This paper studies the consequences of the recent decline in business dynamism in the United States for the labor market. Firm entry rates declined precipitously in recent decades, leading to an increase in the share of older, larger businesses. Younger workers tend to sort into younger firms, suggesting that the compositional shift of economic activity towards older firms may have harmed the labor market prospects of younger workers. In order to assess this hypothesis, I develop a model of labor market sorting with both on-the-job search and two-sided life-cycle heterogeneity. I calibrate the model to match the life-cycle profiles of worker flows and earnings as well as the employment shares of young versus old firms in the mid-1990s. I then simulate the response of the economy to a decline in the firm entry rate that replicates the shift in the firm age distribution away from younger and towards older firms. I find that the decline in business dynamism accounts for about 43 percent of the decline in employer switching and about 23 percent of the decline in employment rates between 1994 and 2019. Aggregate worker welfare falls by about 0.6 percent along the transition path, with younger workers experiencing larger declines.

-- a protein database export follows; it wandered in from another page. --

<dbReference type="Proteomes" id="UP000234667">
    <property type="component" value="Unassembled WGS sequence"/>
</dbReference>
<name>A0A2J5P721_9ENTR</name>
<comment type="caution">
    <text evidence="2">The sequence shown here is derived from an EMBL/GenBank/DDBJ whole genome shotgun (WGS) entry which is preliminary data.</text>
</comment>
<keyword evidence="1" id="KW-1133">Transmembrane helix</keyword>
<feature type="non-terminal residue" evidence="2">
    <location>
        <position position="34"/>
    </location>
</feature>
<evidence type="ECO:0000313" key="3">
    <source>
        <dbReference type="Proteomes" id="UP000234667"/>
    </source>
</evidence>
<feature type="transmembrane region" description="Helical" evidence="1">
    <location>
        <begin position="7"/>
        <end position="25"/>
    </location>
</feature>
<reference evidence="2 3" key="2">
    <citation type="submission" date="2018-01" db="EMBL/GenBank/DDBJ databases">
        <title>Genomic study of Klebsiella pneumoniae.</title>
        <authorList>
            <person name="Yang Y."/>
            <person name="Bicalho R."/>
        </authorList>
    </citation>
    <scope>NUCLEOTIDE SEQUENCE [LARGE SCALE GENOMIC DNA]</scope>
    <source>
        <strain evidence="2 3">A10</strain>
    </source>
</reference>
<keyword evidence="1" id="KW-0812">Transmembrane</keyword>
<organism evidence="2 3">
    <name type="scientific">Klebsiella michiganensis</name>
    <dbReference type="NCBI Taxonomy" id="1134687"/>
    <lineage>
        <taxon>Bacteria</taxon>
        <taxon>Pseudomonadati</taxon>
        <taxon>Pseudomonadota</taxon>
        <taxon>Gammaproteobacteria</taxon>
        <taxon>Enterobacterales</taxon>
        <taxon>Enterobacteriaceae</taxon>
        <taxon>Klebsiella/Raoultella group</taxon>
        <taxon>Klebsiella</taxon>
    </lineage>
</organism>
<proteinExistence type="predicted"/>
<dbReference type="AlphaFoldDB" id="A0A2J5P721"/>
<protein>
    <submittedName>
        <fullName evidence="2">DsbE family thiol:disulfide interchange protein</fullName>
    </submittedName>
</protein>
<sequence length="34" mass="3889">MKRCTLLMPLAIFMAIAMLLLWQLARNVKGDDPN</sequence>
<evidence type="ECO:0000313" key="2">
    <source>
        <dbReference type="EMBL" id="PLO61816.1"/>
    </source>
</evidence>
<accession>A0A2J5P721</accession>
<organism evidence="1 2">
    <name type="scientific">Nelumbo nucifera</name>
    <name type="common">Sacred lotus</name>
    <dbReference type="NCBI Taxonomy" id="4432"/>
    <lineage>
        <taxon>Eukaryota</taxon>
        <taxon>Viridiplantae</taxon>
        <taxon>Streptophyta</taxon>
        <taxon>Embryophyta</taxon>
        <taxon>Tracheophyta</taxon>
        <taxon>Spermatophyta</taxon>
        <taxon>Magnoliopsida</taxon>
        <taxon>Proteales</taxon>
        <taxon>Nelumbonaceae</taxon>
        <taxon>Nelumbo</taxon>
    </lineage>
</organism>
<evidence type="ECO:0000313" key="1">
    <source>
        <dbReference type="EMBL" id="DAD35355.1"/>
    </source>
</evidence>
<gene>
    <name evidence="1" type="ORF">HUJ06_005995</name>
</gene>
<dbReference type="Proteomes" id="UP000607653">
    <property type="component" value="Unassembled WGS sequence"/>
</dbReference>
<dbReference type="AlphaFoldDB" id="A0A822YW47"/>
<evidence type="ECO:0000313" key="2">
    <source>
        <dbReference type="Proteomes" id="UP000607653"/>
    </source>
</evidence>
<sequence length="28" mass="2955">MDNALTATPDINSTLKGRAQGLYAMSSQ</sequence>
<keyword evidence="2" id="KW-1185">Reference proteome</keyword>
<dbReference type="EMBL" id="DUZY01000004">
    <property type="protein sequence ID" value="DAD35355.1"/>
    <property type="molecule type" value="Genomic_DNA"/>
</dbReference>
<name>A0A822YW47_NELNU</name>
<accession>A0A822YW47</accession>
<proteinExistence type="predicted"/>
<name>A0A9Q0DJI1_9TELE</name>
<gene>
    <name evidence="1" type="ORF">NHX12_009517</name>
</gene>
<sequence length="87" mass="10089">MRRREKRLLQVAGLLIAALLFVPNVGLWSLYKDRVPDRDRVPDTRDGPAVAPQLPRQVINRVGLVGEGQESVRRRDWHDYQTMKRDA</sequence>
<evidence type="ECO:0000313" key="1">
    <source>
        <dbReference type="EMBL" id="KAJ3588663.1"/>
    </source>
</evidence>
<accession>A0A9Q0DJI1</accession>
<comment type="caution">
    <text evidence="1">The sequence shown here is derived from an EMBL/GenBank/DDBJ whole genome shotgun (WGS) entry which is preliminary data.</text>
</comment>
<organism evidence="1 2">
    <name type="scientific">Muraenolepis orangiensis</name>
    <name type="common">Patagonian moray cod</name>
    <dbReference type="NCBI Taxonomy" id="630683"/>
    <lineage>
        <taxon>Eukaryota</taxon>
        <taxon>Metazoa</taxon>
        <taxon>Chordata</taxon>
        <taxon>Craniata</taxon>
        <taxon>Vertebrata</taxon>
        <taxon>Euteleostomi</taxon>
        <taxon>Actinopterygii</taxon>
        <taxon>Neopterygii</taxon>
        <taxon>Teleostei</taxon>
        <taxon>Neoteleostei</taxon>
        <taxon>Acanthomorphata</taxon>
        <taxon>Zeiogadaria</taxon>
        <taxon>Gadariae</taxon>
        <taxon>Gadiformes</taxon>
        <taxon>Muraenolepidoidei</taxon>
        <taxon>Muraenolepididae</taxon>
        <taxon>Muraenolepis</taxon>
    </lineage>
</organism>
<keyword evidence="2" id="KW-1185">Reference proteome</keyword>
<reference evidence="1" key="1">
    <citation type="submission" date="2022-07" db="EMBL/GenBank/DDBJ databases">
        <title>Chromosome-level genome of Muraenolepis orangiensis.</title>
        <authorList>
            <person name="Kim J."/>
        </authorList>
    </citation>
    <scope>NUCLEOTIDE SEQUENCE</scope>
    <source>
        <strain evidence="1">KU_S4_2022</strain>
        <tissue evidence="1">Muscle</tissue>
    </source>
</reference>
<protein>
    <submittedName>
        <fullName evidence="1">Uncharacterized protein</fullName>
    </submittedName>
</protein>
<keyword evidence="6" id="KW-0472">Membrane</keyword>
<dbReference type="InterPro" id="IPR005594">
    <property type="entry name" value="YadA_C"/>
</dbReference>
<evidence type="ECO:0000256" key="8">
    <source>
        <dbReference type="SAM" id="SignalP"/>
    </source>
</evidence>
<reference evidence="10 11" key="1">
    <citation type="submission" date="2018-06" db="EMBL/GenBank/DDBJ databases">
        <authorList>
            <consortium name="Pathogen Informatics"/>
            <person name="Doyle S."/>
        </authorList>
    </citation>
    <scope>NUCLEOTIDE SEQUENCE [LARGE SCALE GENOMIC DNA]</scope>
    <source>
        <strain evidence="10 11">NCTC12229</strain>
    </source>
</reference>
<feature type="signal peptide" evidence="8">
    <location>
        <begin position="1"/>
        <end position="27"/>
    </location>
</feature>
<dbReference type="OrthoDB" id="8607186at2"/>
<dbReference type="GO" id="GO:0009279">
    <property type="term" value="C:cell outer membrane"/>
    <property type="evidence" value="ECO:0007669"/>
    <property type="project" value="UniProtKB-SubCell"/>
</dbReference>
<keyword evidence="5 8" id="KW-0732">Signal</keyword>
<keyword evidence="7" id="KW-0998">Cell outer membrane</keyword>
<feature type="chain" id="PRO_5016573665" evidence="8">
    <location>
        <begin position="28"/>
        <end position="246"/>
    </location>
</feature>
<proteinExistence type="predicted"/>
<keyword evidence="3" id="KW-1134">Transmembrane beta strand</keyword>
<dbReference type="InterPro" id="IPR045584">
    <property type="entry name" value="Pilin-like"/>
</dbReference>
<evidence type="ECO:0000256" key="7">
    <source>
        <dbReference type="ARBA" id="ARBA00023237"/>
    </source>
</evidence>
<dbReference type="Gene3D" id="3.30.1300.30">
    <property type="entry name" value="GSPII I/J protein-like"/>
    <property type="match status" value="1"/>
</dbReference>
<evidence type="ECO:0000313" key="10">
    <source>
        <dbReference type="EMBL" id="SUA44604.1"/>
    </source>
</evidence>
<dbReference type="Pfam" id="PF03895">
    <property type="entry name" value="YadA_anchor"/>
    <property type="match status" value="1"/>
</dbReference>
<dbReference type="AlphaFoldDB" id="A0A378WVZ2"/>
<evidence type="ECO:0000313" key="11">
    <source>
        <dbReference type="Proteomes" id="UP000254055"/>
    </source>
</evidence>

Understanding the Racial Employment Gap: The Role of Sectoral Shifts (with Div Bhagia)
Revise and Resubmit at Labour Economics Draft
Employment outcomes of Black men worsened significantly relative to White men during the second half of the 20th century. We explore the role of broad sectoral shifts in labor demand over this period in explaining this trend. We first quantify changes in local employment and population in response to local labor demand shifts for both groups of workers. We then combine our estimates with a stylized model that incorporates frictional local labor markets and imperfect mobility across markets. Our framework enables us to aggregate local responses while accounting for geographic mobility and regional employment composition. We find that sectoral reallocation can explain around one-fifth of the total exacerbation in the employment-to-population ratio differential between Black and White men over 1970–2010. Out-migration from harder-hit markets, while large, does not mitigate the impact of negative labor demand shifts. We also find that most of the predicted change in the employment differential is due to differential response rather than differential exposure to shifts across two groups.
Work in Progress
Employment Effects of Financial Constraints: The Importance of Worker Flows